Gun ControlOral Question Period

2:50 p.m.

Etobicoke Centre Ontario

Liberal

Allan Rock LiberalMinister of Justice and Attorney General of Canada

Mr. Speaker, we complied completely with all legal requirements on the Government of Canada with respect to consultation. In fact we went beyond that. In the preparation of Bill C-68 we had the most intensive, most widespread, and most prolonged consultation conducted personally by a Minister of Justice that this country has seen.

Gun ControlOral Question Period

2:50 p.m.

Reform

Jack Ramsay Reform Crowfoot, AB

Mr. Speaker, I wonder why the James Bay Cree are making these statements if that is true.

Yesterday the attorney general of Manitoba stated that the justice minister's consultation with the province of Manitoba on Bill C-68 was "extremely, extremely minimal". I ask the Minister of Justice, did he or did he not engage in continuous consultation with the attorney general of Manitoba on Bill C-68, as he has claimed in the House?

Gun ControlOral Question Period

2:50 p.m.

Etobicoke Centre Ontario

Liberal

Allan Rock LiberalMinister of Justice and Attorney General of Canada

Mr. Speaker, the consultation engaged in by the Department of Justice with officials from the provincial and territorial governments across Canada was indeed continuous. They were provided throughout this and last year with particulars of the process as it emerged throughout the drafting and preparation of Bill C-68.

One of the points we relied on, which directly relates to Manitoba, was that in that province accidental firearm deaths are two and a half times the national average. We relied upon the fact that hospitalizations as a result of firearms in Manitoba are more than twice the national average. These appalling statistics, showing the need for further gun control, were very much on our minds as we consulted with Manitoba and the other provinces on these issues.

Hate LiteratureOral Question Period

2:50 p.m.

Liberal

Alex Shepherd Liberal Durham, ON

Mr. Speaker, my question is also for the Minister of Justice.

I returned to my riding just yesterday to discover the streets strewn with hate literature. The local law enforcement people tell me they are inhibited from laying charges by two aspects of the Criminal Code under section 318: first, they have to get prior consent of the attorney general; and second, only distribution, and not simple possession, is an offence.

What does the minister offer in support of enforcement agencies to ensure that our streets are free from this disgusting activity?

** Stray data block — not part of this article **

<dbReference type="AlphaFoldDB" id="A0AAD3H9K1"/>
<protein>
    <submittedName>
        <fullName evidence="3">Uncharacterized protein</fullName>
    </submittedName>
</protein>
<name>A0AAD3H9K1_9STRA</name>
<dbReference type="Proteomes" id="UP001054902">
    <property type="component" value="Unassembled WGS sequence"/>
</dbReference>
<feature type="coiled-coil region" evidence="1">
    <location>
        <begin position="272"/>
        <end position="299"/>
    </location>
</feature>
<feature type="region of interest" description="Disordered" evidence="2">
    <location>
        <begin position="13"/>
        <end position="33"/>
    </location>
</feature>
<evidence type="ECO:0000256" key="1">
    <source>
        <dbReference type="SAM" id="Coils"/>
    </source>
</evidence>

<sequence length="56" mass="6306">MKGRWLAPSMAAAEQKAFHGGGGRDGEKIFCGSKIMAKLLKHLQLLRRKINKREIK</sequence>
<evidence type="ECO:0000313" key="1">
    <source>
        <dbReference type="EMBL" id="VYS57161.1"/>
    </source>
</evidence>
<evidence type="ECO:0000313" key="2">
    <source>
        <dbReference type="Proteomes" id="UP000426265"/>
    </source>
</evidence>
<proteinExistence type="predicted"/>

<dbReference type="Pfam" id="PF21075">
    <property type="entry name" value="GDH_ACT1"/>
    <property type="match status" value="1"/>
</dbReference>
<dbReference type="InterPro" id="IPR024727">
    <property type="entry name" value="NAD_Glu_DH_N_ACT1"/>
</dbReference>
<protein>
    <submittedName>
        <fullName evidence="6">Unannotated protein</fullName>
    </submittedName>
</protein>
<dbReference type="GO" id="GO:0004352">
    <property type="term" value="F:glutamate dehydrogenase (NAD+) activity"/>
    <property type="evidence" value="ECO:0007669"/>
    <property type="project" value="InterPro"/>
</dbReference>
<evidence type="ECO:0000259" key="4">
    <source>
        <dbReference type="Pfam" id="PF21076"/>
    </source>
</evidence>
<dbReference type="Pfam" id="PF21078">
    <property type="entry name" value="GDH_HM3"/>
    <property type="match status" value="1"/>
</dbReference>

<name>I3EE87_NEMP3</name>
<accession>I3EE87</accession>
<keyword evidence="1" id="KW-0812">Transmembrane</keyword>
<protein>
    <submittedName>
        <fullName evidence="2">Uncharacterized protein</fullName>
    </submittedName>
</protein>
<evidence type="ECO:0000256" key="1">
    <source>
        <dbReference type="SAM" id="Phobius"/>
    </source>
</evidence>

Hate LiteratureOral Question Period

2:50 p.m.

Etobicoke Centre Ontario

Liberal

Allan Rock LiberalMinister of Justice and Attorney General of Canada

Mr. Speaker, the features of section 318 to which the hon. member has referred were intended at the time of introduction as an effort to balance on the one hand the need to have in the criminal law a sanction for those who spread hatred and on the other a recognition of the freedom of expression. That difficult balance may not be achieved perfectly in the code and perhaps there is room for improvement.

The code is under review. Also, our campaign commitment to create a round table on hatred chaired by a member of the cabinet remains outstanding and will be addressed. The features of the code to which the hon. member referred will be considered in that context.

It is the concern of the government for this very kind of expression of hatred that inspired the introduction of Bill C-41 to the extent to which it deals with hate. I urge all members of this House to join with the government in supporting every provision of Bill C-41 so we can show through the criminal law that hatred will not be tolerated in this society.

Employability Of Young PeopleOral Question Period

2:55 p.m.

Bloc

Antoine Dubé Bloc Lévis, QC

Mr. Speaker, my question is for the Minister of Human Resources Development.

After some enquiries, we have discovered that several of the organizations seeking to enchance the employability of young Quebecers are still waiting for an answer from the minister regarding the renewal of their subsidy for the current year, which began on April 1. Moreover, others only got a

three month extension, in spite of the fact that the training they provide usually lasts an average of 16 weeks.

Why is the minister waiting to provide an answer to these organizations, given that the agreements have already expired, or are about to expire?

Employability Of Young PeopleOral Question Period

2:55 p.m.

Winnipeg South Centre Manitoba

Liberal

Lloyd Axworthy LiberalMinister of Human Resources Development and Minister of Western Economic Diversification

Mr. Speaker, I am very pleased to note that the hon. member for Lévis is in full agreement with and supports the federal government undertaking action to support employment of youth in the province of Quebec.

It is certainly a good expression of the willingness to work together, federal and provincial governments and the private sector, to help the serious problem of youth employment. If the hon. member has specific concerns I would be glad to look at them.

As I have said in the House previously, we are attempting to allow our local employment centres the discretion and judgment at the local level to make judgments about how the money should be spent. If the hon. member would like to make direct representations about specific projects I will look into them.

Employability Of Young PeopleOral Question Period

2:55 p.m.

Bloc

Antoine Dubé Bloc Lévis, QC

Mr. Speaker, the minister is trying to make me say a lot of things, but he need not look very far since the files are on his desk.